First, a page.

Are you a task-oriented or an ego-oriented athlete?
by M. Fekete Marcsi • Sep 25th, 2023

I dissect a topic that people don't dare to talk about, or talk about very little. How did I come up with the topic? The last time I experienced this was with the Kouty Ultra Beast.

There was a competitor who I left during the first pit stop, but he got to a far point earlier than me. There was no doubt that the person was cheating. It made me terribly angry. I later found out that the matter was finally confirmed and the person was expelled. Did it make me feel better? Yes, but I still have negative feelings towards this person.

And the question really started to concern me... Why do athletes cheat?

Of course, there is also a clear and short answer. The success.

Athletes are willing to cheat to guarantee success, either by using illegal performance enhancers or, in our case, cutting off the field with an improperly executed penalty. In other words, the person acts dishonestly in order to gain an advantage. But cheating for the best performance is against the spirit of the sport.

In today's modern times, the love and passion for sports has flourished. Cheating has clearly become a pervasive issue we deal with in sports. Or is this question more of a sociological problem that spills over into sports? It doesn't hurt to think about it either.

There are two types of athletes. Which one do you belong to?

One of the athletes is task-oriented, those who desire self-improvement, work very hard to get to where they want to be and are satisfied with their progress. They march up a long and hard way, sometimes they fall back down the stairs, but they don't give up, they get up again and march on. They value the rules and the performance achieved by following the rules more. They also know that they respect their competitors while competing, so if they cheated, they would be treating their opponents badly in a process that gave them all an equal chance.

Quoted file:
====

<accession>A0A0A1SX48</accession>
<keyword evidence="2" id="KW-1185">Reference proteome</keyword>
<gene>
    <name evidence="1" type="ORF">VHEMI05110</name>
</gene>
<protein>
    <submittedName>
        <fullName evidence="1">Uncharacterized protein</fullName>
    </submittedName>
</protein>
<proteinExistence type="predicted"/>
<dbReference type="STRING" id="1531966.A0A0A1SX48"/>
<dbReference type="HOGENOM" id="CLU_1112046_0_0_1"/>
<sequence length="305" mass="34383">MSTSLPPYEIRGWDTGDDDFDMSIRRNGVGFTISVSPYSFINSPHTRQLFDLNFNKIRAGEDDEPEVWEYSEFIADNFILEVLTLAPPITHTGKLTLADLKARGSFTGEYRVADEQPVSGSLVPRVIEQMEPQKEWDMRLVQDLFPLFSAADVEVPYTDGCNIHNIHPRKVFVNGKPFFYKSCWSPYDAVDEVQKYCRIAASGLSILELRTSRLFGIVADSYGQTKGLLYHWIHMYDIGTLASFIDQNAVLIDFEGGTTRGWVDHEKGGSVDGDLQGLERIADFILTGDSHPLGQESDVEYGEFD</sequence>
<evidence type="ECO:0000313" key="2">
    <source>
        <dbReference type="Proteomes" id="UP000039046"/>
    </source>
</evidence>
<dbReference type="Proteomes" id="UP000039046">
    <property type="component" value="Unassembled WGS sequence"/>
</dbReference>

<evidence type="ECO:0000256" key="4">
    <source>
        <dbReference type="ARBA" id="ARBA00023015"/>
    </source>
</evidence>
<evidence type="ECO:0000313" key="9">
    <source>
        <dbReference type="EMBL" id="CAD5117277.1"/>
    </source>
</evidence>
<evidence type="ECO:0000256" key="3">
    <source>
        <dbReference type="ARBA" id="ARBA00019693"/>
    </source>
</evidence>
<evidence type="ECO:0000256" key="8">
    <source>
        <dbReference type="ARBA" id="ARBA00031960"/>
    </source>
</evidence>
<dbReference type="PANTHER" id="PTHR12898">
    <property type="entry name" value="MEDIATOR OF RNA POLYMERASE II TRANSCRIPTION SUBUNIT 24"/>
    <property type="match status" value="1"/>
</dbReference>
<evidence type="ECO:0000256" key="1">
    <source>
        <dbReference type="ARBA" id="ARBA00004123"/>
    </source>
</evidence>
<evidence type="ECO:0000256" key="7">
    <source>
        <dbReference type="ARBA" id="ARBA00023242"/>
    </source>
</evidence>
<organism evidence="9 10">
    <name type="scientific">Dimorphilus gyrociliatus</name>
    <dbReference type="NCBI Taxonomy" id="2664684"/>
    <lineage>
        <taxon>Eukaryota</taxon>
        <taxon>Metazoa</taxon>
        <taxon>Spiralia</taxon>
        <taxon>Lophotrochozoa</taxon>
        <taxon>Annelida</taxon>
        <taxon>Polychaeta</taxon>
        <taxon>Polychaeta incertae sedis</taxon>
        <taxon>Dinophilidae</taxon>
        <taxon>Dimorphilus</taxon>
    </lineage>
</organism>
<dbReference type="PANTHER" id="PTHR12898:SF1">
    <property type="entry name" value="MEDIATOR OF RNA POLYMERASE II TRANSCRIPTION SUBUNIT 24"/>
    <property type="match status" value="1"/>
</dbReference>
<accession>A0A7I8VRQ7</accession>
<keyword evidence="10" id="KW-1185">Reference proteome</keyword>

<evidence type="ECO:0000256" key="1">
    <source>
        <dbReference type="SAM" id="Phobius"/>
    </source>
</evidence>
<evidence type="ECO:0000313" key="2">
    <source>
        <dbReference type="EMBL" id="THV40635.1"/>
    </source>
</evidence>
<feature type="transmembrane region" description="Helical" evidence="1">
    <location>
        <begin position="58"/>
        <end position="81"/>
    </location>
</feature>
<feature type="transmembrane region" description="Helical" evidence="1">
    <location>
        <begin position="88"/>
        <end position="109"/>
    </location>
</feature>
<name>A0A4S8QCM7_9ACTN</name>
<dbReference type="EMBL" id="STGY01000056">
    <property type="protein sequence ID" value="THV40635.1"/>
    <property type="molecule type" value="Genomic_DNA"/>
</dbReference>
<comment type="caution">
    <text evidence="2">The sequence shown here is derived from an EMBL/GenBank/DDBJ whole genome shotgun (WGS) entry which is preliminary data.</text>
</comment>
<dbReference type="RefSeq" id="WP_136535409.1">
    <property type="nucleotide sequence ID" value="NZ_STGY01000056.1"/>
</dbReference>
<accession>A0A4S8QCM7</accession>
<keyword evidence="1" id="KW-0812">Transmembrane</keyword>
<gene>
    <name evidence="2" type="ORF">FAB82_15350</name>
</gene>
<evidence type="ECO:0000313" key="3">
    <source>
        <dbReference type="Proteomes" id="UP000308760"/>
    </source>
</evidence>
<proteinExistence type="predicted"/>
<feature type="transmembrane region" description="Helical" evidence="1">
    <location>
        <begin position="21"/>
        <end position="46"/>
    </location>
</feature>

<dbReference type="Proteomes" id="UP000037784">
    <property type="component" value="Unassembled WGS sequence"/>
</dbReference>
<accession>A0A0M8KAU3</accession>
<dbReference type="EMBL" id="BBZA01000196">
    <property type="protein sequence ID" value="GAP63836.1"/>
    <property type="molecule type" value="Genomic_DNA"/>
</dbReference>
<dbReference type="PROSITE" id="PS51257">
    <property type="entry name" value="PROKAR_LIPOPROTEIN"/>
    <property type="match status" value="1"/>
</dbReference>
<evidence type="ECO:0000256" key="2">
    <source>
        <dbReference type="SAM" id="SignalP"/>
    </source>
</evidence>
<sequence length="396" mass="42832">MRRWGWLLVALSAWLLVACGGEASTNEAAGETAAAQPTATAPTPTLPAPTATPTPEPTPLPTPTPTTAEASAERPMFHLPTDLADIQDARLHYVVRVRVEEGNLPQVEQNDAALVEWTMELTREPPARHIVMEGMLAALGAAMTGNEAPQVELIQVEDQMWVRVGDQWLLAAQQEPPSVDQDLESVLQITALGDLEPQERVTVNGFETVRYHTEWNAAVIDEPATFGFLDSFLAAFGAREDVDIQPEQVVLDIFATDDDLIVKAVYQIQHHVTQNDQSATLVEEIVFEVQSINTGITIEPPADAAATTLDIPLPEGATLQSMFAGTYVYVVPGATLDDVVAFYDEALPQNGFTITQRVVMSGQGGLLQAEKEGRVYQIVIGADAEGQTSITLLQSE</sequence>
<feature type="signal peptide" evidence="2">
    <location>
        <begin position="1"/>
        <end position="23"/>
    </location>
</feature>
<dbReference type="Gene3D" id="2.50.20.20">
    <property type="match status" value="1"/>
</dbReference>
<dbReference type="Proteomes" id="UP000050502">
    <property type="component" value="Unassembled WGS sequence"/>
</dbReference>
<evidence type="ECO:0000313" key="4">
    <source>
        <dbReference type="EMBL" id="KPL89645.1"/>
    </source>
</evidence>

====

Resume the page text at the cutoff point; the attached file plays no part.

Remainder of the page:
In contrast, most cheaters are ego-oriented and have lower sportsmanship, which may predict lower moral functioning. In other words, not only in sports, but also in other areas of life, their moral level is not high. Worryingly, cheaters generally do not feel guilty after engaging in unethical behavior. Those who make it a habit to cheat because they got away with it and got an advantage in the past, show less and less conscience or guilt, and all this can strengthen the sociopathic side of the person. It warns of the development of a person who does bad things and does not feel remorse, guilt, shame or empathy for his actions. Another sad thing is that these people have a lack of self-confidence or low self-esteem and this can lead to cheating.

Athletes who cheat are not pushing themselves to succeed. Because of this, the competitor loses the respect and recognition he had until then, and he will not be an incentive for others, since this black spot will accompany him for the rest of his life. In addition, we must realize that not only the person himself, but also the reputation of the sport is deteriorating. If you cheat, you are ultimately sabotaging yourself and becoming less of a valuable, viable competitor. Karma is a boomerang and the long-term shame and worry of cheating ultimately negates the short-term gains of winning.

In many cases, you hear that a competitor is cheating because others are doing it, without having to face any consequences. All this creates the perception that cheating is socially acceptable.

But this is not so!

It is about developing sportsmanlike behavior and mindset, character, resilience and close human bonds. It's not about how many trophies or gold medals you get, or whether you finish 3 minutes early. It's really about how you push through the course and what you learn along the way.

Cheating can be a slippery slope, but there are ways to curb it! Take action against him too! Play sports and play fair! This will reward you in the long run and make you a happier person.

fair play

M. Fekete Marcsi Spartan Brand Ambassador Hungary

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